Bass Fishing Tips
As the boat glides silently into the cove, bass can be seen hovering over the bare spots on the bottom. With the water temperatures in the low 60’s, the fish have begun to spawn and are at their most vulnerable. Anglers look forward to this time of the year for some fast bass catching action. But, should they?
Perhaps no other aspect of bass fishing is more controversial than that of fishing for spawning bass. Does it hurt the species? Is it fair? Can it hurt individual fish?
The answer to all three of these questions could be yes. But, it does not have to if the angler acts in a responsible manner. Spawning bass are a resource that can be used but should not be abused during the spawn.
The majority of anglers support fishing during the spawn. They give two reasons for their opinions: They favor a mandatory catch and release season during the spawn; and that spawning bass would be caught, often accidentally by anglers targeting other species such as crappie.
Each spring the mating ritual of the largemouth bass begins as soon as water temperatures begin to rise. Male bass move into shallow protected areas to clear out a nest about 2 to 3 feet in diameter. Here he waits for a receptive female to come along.
When the females begin to move into the area, the males herd them into the nesting area by nudging them along. The female will lay the eggs and the male then fertilizes them. She returns to deeper water and the male stays to guard the nest until the young are born. He will stay there for a few days after they hatch and then he too moves off to deeper water. This is the spawn.
What does all this mean to the angler? It is possible to catch these bass as they are not difficult to aggravate into taking a lure presented in the general area of the nest. The males, which are smaller than the females, will very aggressively defend the nest site from anything they perceive as an invader. The angler with a pair of polarized sunglasses can usually pick out the shape of fish on the bed. With a little practice he can learn to tell the males from the females.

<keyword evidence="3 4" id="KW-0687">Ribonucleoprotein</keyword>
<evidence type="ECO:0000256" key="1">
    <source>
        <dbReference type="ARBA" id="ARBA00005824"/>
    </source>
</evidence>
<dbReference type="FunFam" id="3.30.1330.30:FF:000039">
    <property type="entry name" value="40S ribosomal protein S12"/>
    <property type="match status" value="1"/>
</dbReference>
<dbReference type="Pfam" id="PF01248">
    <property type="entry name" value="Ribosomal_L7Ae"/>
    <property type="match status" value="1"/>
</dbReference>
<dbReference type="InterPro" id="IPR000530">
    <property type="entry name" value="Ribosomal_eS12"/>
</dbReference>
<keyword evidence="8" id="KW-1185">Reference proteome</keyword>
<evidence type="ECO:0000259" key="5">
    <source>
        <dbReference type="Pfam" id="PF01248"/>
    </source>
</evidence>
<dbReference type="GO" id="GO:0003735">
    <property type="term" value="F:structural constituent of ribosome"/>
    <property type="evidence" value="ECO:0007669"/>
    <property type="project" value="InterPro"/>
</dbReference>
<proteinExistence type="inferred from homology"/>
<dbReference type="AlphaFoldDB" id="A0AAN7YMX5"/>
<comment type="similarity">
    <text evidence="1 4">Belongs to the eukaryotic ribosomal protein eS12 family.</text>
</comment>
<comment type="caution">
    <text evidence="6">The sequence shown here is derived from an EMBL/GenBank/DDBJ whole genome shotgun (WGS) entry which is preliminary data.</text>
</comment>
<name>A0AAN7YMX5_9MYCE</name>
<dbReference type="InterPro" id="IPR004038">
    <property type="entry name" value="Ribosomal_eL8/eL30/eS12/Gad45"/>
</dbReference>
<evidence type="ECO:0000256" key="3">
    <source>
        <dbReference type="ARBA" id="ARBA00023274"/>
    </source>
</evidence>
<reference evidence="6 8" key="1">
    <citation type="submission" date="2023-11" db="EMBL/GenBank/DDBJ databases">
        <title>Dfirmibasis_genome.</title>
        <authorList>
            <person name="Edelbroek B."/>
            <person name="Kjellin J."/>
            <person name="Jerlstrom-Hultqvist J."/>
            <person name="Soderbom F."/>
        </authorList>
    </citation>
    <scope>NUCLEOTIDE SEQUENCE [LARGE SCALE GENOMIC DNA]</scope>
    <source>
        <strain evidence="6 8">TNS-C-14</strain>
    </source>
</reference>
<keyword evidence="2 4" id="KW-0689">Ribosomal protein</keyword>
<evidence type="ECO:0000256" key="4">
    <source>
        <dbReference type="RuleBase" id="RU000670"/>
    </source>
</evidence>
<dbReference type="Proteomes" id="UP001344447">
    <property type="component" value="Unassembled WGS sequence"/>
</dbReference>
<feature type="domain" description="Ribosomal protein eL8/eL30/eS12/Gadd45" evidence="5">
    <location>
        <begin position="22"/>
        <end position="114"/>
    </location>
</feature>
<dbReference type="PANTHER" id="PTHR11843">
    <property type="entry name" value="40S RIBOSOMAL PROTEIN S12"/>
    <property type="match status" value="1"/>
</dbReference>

In addition to their size being a key to the sex of the fish, their behavior will tell one which sex is involved. The larger female will almost always be accompanied by the smaller male, while the male will guard the nest alone if necessary.
If the males swim away from the nest when the lure is cast into the area, he has not established his territory. He will be hard to catch. If he has established his territory, he will attach the lure in defense of the bed. He may only attack the lure if it lands in a certain part of the bed. The key for the angler is to find that part.
These male fish can be caught off the bed, released quickly and unhurt, they will return to the bed. They will continue to be aggressive and will hit other baits presented to them.
The females on the bed can also be caught. They must be released immediately. If unhurt and not worn out from a long battle, the female will return to the bed and continue her egg laying in 3 or 4 minutes.
The important key is in setting the hook immediately. It should be set as soon as a bite is felt. This prevents the fish from taking the hook deeper than just the lip. Lip hooking prevents injury. Once hooked, the fish must be landed and released as quickly as possible so as to not exhaust it. Stress is the enemy of spawning fish.
Fishing for spawning bass can be an interesting and educational aspect of bassin’. It is important for the angler to understand the biology of the fish and the way it fits into nature. If done properly, the angler poses no threat to the survival of the species or of any individual fish. He can enjoy catching a lot of fish and still allow them to reproduce for the future of the sport.
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